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As I said in my intro, we adopted JoJo in late January. I've never owned a dog as an adult, and have no clue about training - or her little quirks. So I thought I'd ask away and see what you all think. It's a little long-winded but I'm at a loss and just wanted to talk to other beagle owners about what's going on.


- Walking...she is a total nose-to-the-ground walker. Absolutely wild when we take walks anywhere near other people. If we have guests in the house, she does what we call JoJo Races, where she runs circles around the downstairs <span style="font-weight: bold">very fast</span> without a care in the world about what she knocks down or runs into. We bought her a nose harness (fits over her nose and closes behind her head), as we were told that it would help curtail some of the craziness when we're on walks near people. It helped, but if she's not wearing it, she's a nightmare, and if she is wearing it and doesn't want to behave, she starts with this backward sneezy noise (below). How can I train her to settle down when we're running or walking??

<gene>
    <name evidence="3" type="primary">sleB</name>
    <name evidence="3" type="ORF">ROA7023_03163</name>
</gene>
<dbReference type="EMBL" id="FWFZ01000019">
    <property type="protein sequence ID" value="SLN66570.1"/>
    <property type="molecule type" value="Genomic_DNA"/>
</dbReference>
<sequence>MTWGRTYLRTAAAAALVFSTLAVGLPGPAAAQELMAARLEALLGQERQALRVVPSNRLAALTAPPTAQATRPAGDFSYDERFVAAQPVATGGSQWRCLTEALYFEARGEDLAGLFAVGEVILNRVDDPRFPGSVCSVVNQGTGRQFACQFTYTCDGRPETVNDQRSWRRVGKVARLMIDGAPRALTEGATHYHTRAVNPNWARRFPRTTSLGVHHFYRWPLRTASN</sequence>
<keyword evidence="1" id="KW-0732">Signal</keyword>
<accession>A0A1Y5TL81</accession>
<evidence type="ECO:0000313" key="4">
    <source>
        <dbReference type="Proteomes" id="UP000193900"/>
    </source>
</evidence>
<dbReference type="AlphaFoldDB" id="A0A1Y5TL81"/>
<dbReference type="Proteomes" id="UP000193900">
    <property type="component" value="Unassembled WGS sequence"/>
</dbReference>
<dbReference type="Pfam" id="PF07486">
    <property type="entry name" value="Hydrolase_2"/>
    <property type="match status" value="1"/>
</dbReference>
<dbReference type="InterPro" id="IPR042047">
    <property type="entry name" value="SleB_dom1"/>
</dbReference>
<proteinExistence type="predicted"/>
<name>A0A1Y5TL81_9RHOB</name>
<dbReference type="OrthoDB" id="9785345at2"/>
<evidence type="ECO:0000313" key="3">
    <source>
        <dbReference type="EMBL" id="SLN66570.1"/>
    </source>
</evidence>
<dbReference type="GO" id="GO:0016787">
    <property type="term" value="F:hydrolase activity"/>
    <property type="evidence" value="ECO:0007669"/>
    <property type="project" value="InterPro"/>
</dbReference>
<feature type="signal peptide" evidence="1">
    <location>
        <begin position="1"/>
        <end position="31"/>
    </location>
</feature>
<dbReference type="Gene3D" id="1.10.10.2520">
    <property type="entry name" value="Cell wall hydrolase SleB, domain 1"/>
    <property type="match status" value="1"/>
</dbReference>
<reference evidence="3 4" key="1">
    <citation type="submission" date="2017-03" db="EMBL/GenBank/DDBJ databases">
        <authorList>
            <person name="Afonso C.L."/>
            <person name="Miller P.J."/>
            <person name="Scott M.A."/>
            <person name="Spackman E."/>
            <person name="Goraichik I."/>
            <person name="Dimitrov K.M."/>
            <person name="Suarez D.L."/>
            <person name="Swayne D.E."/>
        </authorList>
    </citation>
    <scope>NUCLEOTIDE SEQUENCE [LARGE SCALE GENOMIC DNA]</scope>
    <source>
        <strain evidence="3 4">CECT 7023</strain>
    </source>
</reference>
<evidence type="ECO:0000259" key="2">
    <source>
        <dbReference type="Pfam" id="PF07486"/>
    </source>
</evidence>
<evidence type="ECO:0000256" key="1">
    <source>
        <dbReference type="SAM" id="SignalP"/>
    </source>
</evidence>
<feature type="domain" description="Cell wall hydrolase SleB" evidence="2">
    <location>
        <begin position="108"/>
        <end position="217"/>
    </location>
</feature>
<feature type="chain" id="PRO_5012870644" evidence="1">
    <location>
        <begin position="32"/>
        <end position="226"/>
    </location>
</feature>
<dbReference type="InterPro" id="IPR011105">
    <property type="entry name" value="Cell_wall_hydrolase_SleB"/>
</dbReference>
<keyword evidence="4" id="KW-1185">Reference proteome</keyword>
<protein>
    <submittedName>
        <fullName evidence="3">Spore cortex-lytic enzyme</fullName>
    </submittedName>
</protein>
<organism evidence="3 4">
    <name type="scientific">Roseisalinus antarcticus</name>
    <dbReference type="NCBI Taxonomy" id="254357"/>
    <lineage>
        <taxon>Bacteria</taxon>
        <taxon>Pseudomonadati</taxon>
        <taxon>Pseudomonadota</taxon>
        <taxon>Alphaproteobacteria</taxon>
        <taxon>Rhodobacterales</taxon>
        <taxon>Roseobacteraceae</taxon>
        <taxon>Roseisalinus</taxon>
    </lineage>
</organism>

- Backward sneezing/wheezing/piggy snorts?? Whenever we go on walks and she's tugging on her leash, she starts these piggy snorty type of noises that are almost like a reverse sneeze. It's the weirdest thing and she can do 20-40 in a row. It happens 99% of the time when she just won't slow down and walk nice and tugs on her collar/leash too long.


Sorry it was so long, and I actually have other things, but these are the two that I worry about the most. I'm such a newbie to raising dogs and want to do it right so that not only are we happy that she's behaving, but she's happy that she's behaving.
Thank you!
 

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- Beagles are nose-to-the-ground dogs. Its what they do. As for the head harness, I don't like them. Too much strain on the neck. Try a Sporn No-Pull collar/harness. The rest is training. Find a PetSmart or PetCo in you area and sign up for obedience classes, or puppy socialization classes if necessary. As for the zoomies, thats how puppies burn off excess energy. Again... obedience training will help.